Re: [SUMMARY/PROPOSAL] Orphaning another maintainer's packages
Le Tue, Oct 23, 2012 at 11:27:43AM +0200, Lucas Nussbaum a écrit :
> The following aims at being written in a form suitable for inclusion in
first of all, thank you for the summary. At the end, the final text may not
please everybody, but my feeling is that ojections, including mine, are more
worries that things are too simple or too complex, too conflictual or to
consensual, rather than critical points that would make the proposal
> 3. Debian Developers can then ACK or NACK the proposed orphaning (using
> signed mails sent to the bug and to firstname.lastname@example.org).
> Everybody is welcomed to contribute to the discussion, e.g. to comment
> on problems experienced by users due to the level of maintenance.
ACK and NACK is jargon that is not obvious to everybody, and in my impression
it sounds like an invitation to not explain one's position. I propose that you
rephrase with more common words, such as "support or object".
> 4. When/if consensus has been reached, the package can be orphaned by
> retitling and reassigning the ITO bug accordingly. It is recommended to
> wait for at least a 3/1 majority between ACKers and NACKers (and to give
> a couple of days for potential NACKers to speak up).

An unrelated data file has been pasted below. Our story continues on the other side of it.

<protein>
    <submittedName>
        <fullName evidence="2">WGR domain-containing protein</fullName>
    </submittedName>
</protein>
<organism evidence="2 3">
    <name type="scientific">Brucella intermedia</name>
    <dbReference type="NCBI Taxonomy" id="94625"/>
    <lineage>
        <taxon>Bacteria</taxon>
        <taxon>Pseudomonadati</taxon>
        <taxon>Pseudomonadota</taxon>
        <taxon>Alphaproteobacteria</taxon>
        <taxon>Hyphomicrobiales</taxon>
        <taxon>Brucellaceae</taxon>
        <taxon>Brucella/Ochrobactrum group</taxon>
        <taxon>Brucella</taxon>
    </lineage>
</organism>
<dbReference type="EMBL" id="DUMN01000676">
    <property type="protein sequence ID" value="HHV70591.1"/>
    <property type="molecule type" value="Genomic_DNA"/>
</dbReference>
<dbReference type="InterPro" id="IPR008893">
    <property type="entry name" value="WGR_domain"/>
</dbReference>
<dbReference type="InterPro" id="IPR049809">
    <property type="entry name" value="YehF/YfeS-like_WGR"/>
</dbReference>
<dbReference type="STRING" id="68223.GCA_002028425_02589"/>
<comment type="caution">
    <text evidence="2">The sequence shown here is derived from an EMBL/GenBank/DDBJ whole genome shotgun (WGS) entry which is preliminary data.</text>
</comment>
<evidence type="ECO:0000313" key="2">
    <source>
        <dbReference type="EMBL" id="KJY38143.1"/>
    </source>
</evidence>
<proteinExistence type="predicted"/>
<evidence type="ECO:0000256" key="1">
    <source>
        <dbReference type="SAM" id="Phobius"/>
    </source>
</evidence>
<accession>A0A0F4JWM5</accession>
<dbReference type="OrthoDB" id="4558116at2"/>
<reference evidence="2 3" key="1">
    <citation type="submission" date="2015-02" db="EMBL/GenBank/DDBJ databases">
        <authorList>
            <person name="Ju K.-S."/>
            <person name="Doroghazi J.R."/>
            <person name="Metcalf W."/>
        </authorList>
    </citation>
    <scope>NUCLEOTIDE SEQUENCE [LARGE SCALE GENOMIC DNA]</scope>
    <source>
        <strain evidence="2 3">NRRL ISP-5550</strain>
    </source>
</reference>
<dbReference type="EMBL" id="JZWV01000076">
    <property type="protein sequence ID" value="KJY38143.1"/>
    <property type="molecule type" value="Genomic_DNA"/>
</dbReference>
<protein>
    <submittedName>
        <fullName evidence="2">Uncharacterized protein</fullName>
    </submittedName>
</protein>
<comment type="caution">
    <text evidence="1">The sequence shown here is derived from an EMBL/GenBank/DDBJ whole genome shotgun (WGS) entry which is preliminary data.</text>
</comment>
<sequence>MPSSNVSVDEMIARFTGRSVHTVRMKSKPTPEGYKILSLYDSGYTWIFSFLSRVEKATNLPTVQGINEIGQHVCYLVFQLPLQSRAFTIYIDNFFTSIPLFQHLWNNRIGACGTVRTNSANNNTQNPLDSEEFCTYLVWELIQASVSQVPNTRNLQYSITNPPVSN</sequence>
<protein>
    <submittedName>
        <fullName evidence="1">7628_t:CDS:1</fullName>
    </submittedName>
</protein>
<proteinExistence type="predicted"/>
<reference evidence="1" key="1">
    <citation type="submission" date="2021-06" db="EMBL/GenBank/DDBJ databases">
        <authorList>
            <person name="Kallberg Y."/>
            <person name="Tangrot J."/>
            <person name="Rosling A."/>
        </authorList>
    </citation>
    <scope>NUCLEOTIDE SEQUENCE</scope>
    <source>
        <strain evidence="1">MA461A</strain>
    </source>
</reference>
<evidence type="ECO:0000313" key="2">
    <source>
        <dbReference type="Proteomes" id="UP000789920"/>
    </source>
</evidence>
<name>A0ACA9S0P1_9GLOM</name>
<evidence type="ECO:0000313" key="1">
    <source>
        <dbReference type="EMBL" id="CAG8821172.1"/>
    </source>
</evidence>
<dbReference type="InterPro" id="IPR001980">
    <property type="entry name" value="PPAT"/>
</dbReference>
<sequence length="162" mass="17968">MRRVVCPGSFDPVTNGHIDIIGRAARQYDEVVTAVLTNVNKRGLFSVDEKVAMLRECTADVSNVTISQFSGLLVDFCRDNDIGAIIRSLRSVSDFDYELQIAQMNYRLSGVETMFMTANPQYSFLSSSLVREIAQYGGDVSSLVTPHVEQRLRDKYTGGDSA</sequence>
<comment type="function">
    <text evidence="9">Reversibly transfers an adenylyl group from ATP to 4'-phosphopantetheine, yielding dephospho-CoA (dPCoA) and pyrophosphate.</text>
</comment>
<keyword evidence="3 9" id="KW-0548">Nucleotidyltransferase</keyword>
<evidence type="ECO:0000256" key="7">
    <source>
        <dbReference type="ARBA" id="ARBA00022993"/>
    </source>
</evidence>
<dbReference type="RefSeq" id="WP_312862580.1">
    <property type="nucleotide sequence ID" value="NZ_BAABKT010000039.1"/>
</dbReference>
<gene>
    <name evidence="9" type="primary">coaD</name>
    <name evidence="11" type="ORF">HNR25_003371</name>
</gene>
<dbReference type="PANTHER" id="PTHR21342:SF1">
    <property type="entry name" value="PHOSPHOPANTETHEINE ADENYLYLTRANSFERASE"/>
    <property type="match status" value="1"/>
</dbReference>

> In some cases, it is also recommended to give additional time for the
> maintainer to respond, especially if the maintainer is otherwise active
> in Debian.
> Finally, it should be remembered that this procedure is designed for
> obvious and simple cases. More complex cases should be forwarded to the
> technical committee.
I think that this point is vague, and may be a source of conflict. The
3/1 majority is "recommended", the delay to let pepole answers is "a couple
of days", and the maintainer deserves "additional time". In my impression,
it will happend that people will argue over these terms.
I still support the idea of a one-month period to reach consensus. And if the
scope is just orphaning, I would agree that no reaction is a consensus to
orphan the package. Altogether, this approach makes the outcome more
predictable and potentially less conflictual than voting and resetting the
clock each time one opinion is expressed, and I think that it would ease the
planning of the further work on the package.
This said, I agree in advance with the outcome of this second round of
discussion. Let's revise the procedure if it does not work well.
Tsurumi, Kanagawa, Japan